- Also known as black cod, butterfish.
- In the family Anoplopomatidae.
- Superficially resembles members of the cod family (Gadidae) but is not related.
- Long; dark gray to black on upper half of body, lighter gray on the lower half .
- Has separate dorsal fins; these are used to tell it apart from its relative skilfish 
- Can grow up to 1 m (3 ft) and weigh up to 25 kg (55 lb).
- Found along the northeastern Pacific Ocean from northern Mexico to Alaska 
- Most commonly found in Alaska
- There are two populations in eastern Pacific, Northern and Southern 
- Also found in the western north Pacific.
- Long-lived species with 40 yr old fish commonly caught
- Some known to live 90 years or more 
- Reproduces March – April in Alaska; January – March in California to British Columbia 
- Spawning and early egg development occurs in deeper water
- Hatched larvae swim to surface waters to feed on small zooplankton
- Juveniles remain inshore until age 2 and begin to migrate to deeper water
- Fully mature around ages 5-7 yr [1,3]
- Lives on the ocean bottom at depths 200 m (650) feet and deeper.
- Some found down to 3000 m (9800 ft) 
- Smaller juvenile fish live near the surface close to the coast.
- Generally found associated with soft substrates on the seafloor
- Feed on a variety of different organisms such as small invertebrates, fish, squid, and even jellyfish.
- Diet depends on multiple factors like life stage, location, season and year 
- Year-round with lower catch limits during the winter months (spawning season) 
- Managed jointly by the California Dept of Fish & Wildlife, NOAA Fisheries and the Pacific Fisheries Management Council [7,8]
- Covered under the Pacific Coast Groundfish Fishery Management Plan, which defines coast-wide catch limits for fishing groups & gear types, daily trip limits, individual fishing quotas, & observer coverage amounts [5, 7]
- Primarily fixed gear (baited longlines & baited traps) [5, 7], where traps are submerged ~0.5 mile deep and emptied after 3-4 days 
- Occasionally bottom trawls , which are used for various deepwater species 
Status of the fishery
- NMFS Fish Stock Sustainability Index classifies the stock as a “4” out of 4, reflecting that the stock has known status, is not overfished or subject to overfishing, and maintains a biomass at or above maximum sustainable yield. 
- Classified as a “Good Alternative” by Monterey Bay Aquarium’s “Fish Watch” (would be “Best Choice” if ranked using only fixed gear, not trawling) 
Potential ecosystem impacts
- Impact of commercial fishing efforts on sablefish habitat are minimal & temporary 
- Bottom trawls often catch unintended species, however many of these are collected for human consumption 
- Bycatch is reduced across all gear types through catch reporting per the West Coast Groundfish Trawl Catch Share Program, which requires a certified observer at all times on trawl vessels & part-time on fixed gear operations .
- Also known as black cod or butterfish
- Sold headed and gutted, as fillets or steaks
Description of meat
- Commonly known as the “butterfish” because of its rich, mild flavor and velvety texture [11,12]
- Meat consists of large, delicate flakes that melt in your mouth
- To fillet, check out eHow food (www.eHow.com) 
- Common preparations include baked, broiled. grilled, sautéed, smoked, steamed, sushi
- The fat makes it difficult to overcook the fish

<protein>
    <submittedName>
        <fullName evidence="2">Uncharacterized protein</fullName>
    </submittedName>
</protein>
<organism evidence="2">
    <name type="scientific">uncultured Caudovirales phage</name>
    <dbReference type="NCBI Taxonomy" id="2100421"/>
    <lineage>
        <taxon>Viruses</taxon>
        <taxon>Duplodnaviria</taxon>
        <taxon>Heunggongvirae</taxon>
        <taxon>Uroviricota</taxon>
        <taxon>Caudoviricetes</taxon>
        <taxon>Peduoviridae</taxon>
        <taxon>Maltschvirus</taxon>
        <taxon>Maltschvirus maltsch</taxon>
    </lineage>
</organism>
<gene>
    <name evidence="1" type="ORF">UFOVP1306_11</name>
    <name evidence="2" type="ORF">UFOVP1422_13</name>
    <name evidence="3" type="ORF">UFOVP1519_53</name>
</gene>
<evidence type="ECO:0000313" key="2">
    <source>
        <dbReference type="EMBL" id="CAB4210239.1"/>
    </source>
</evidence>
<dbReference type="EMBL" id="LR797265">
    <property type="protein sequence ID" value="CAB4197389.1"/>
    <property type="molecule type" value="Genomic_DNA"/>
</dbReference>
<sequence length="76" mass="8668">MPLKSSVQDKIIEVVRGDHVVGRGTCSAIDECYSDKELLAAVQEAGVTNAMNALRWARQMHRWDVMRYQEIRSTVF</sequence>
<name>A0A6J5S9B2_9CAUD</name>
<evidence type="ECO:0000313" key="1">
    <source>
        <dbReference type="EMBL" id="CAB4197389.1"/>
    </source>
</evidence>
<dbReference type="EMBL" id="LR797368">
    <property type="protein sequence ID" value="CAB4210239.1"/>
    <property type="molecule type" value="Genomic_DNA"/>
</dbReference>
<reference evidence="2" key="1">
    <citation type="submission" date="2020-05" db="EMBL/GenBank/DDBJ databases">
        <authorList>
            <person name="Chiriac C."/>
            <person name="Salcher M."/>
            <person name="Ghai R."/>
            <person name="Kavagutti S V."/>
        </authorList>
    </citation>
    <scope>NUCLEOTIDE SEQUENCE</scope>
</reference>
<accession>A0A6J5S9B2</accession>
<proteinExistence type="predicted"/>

- Key Preparation Note: Has large pin bones that run along the center of the fish, so make sure to remove these before preparing
- Some popular recipes include miso-glazed black cod, black cod in tomato stew, olive oil poached black cod with lemons and capers, pan-roasted fish with Thai curry sauce, glazed cod with asparagus and mushrooms, and Miso seafood stew 
- Cooked dry heat, ½ fillet (5.3 oz) 
- There are no known contaminants
- Available year-round in San Diego
1. ADGF. Alaska Department of Fish and Game - Sablefish - Available: http://www.adfg.alaska.gov/index.cfm?adfg=sablefish.main
2. NOAA Fish Watch. Fish Watch and Seafood Profiles - Sablefish - Available: http://www.fishwatch.gov/seafood_profiles/species/cod/species_pages/sabl...
3. California Dept. Fish & Wildlife, Status of the fishery - Sablefish - Available: http://www.dfg.ca.gov/marine/status/
4. Stewart, I.J., J.T. Thorson, C. Wetzel. 2011. Status of the U.S. Sablefish Resource in 2011. National Marine Fisheries Service, NOAA. 29 July 2013. www.pcouncil.org/wp-content/uploads/Sablefish_2011_Assessment.pdf>.
5. NOAA. 2013. Sablefish. FishWatch: U.S. Seafood Facts. NOAA, n.d. 29 July 2013. www.fishwatch.gov/seafood_profiles/species/cod/species_pages/sablefish.htm; www.fishwatch.gov/features/meet_phil_harris_black_cod_fisherman.htm
6. "About Philip Harris." Sea Nag. Blogger, Aug. 2011. Web. 29 July 2013.
7. McKnight, C. and R. Leos. 2008. Sablefish, Anoplopoma fimbria. 2008 Status of the Fisheries. California Dept of Fish & Wildlife, Web. 26 July 2013.
8. NMFS. 2008. 2008 Status of the Fisheries. National Marine Fisheries Service, NOAA. 26 July 2013. www.nmfs.noaa.gov/sfa/statusoffisheries/2008/StatusFisheries_2008.pdf
9. Monterey Bay Aquarium. Seafood Watch: West Coast Consumer Guide Fall/Winter 2013. Print.
10. SELF nutrition data. 2013. “Fish, sablefish, cooked, dry heat”. http://nutritiondata.self.com/facts/finfish-and-shellfish-products/4230/2
11. "Sablefish." FishWatch: U.S. Seafood Facts. National Oceanic and Atmospheric Administration, 20 May 2013. Web. 10 Aug 2013. www.fishwatch.gov/seafood_profiles/species/cod/species_pages/sablefish.htm
12. “Sablefish." Seafood Watch. Monterey Bay Aquarium, n.d. Web. 10 Aug 2013. www.montereybayaquarium.org/cr/seafoodwatch/web/sfw_factsheet.aspx?gid=48
13. eHow food. 2013. How to fillet sablefish. www.ehow.com/how_8652544_fillet-sablefish.html
14. “Black Cod Sablefish Recipes.” Yummly. www.yummly.com/recipes/black-cod-sablefish
15. Wikipedia. 2013. http://en.wikipedia.org/wiki/Sablefish